I started out wanting to know the point of the cipher, or if we were in a fantasy world where certain people have magical powers, but not knowing these things, or at least not knowing the surrounding setting of this is nice. It's really a piece of writing that doesn't set out to explore a world, or idea, instead it presents a feeling. Finishing it I was satisfied with simply having experienced it, even without it asking something from me. It was an experience, and one I enjoyed.
With that in mind I do think you can address your language choice. You used big, precise words and they didn't seem forced in to show off a vocabulary. When you said "germinate" I doubted, but to tie that straight into the cipher taking root I appreciated it. It's a simple trick of language that added depth, without it ever being relevant to the story. However I would use a change in your language style to address the flow of the piece. Your choice of words could address the change of mindset in the protagonist. At the beginning she's calm, or reasonably so. If the word choice could be more relaxed at that point, with a change towards a different style rather than just using the descriptive words best suited to the immediate situation it would be better. I think by changing the complexity of your language, subtly it could indicate a change of thought or feeling in the character. A writerly analogy would be how a writer emulates the style of a really good story they've read (I do this in pretty much every critique,) if someone is hanging around with people they want to impress they might use grandiose language if they're insecure, if they're around someone they've fallen for the might use romantic or poetic turns of phrase. I think it would really help add an extra dimension to this because at the moment the largess of the language is constant throughout and it detracts from the change in the character.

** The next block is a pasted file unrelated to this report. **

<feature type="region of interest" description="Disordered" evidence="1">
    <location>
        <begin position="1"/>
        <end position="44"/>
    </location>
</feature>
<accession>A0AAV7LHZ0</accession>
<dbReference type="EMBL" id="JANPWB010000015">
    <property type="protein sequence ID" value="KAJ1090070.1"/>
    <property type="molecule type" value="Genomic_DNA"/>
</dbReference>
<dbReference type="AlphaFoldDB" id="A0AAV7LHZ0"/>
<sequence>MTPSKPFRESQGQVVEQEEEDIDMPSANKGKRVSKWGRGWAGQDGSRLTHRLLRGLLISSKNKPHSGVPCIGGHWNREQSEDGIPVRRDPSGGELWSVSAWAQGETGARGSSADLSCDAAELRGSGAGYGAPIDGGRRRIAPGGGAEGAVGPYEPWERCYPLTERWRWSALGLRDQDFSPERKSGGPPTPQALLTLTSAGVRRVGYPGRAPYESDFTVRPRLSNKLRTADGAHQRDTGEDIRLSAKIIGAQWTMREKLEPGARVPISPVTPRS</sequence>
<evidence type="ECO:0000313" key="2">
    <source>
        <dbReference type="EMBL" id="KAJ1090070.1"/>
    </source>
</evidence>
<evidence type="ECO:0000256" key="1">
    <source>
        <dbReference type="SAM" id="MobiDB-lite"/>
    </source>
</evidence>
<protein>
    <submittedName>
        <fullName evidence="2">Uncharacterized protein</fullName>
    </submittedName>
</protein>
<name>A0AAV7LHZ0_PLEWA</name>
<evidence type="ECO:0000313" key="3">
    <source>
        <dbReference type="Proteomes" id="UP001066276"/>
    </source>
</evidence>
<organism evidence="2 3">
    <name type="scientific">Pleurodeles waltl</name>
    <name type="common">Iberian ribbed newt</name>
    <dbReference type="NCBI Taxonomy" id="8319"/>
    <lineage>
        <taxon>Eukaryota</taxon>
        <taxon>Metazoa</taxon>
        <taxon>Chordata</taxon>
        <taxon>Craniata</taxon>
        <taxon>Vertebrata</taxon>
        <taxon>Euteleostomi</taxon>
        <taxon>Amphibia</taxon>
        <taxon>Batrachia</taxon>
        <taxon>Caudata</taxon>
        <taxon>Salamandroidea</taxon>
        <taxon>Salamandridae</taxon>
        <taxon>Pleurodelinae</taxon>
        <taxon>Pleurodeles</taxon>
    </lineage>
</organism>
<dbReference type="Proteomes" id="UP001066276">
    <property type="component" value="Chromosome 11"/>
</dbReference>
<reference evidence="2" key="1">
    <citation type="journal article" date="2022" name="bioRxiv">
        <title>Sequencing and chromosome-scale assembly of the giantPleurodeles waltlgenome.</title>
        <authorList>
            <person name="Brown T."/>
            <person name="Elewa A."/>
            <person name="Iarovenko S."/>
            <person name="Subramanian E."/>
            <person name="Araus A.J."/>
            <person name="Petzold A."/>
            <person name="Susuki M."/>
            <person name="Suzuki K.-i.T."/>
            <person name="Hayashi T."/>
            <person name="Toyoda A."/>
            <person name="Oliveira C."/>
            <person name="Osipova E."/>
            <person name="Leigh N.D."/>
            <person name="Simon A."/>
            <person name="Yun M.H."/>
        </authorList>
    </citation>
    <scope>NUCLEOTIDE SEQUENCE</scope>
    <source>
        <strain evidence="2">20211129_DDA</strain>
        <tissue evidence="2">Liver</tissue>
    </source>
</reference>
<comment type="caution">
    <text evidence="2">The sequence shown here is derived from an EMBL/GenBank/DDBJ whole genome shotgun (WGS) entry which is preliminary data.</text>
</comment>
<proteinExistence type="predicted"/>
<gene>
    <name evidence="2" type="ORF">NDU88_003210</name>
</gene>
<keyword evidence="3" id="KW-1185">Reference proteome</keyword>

The choice of first person present tense really worked as well. It's something I'll definitely try to add to my own writing (and I have a story in mind.)
Overall, It was a really good, but for me it feels so far from and does so little to address the prompt I can't give it a top marks out of ten.
And that ends my stayed-up-all-night-writing-while-waiting-for-the-results-only-to-be-disqualified-for-a-small-bit-of-breaking-the-rules crit marathon. I'll probably do the rest after I get some sleep. (I really stayed up because I lost track of time and was pounding coffee at 1am so sleep wouldn't have happened anyway until about 5am, but the writing was enjoyable-ish.)
|# ? Dec 19, 2016 11:39|
FAST JUDGING GOOD JUDGING
Indeed. Well done judges!
And thank you mrenda, for your very thoughtful crit!
|# ? Dec 19, 2016 13:00|
Thunderdome Week CCXXIX: The War, on Christmas
On the off chance you've not been outside in the past 20ish days or so, it may have escaped your notice that we're currently sitting just on the wrong side of Solstice, so there's insipid poo poo hung up in department stores and the same twenty canned songs are on public PAs. Also the days are short and cold (or long and hot, if you're Antipodean), which is great because now you have an excuse to be a lump, sitting on the sofa drinking peanut-butter hot cocoa and making GBS threads bad words.
This week, you're going be that distant cousin who gives terrible gifts, like ugly socks or vegan cookies. Write us a story. The story is centered (somehow) around a holiday that occurs roughly at this time of year. (If you have to ask if your holiday is permissible, the answer is "no".) The holiday may be real or fictitious. Don't tell me, I don't care.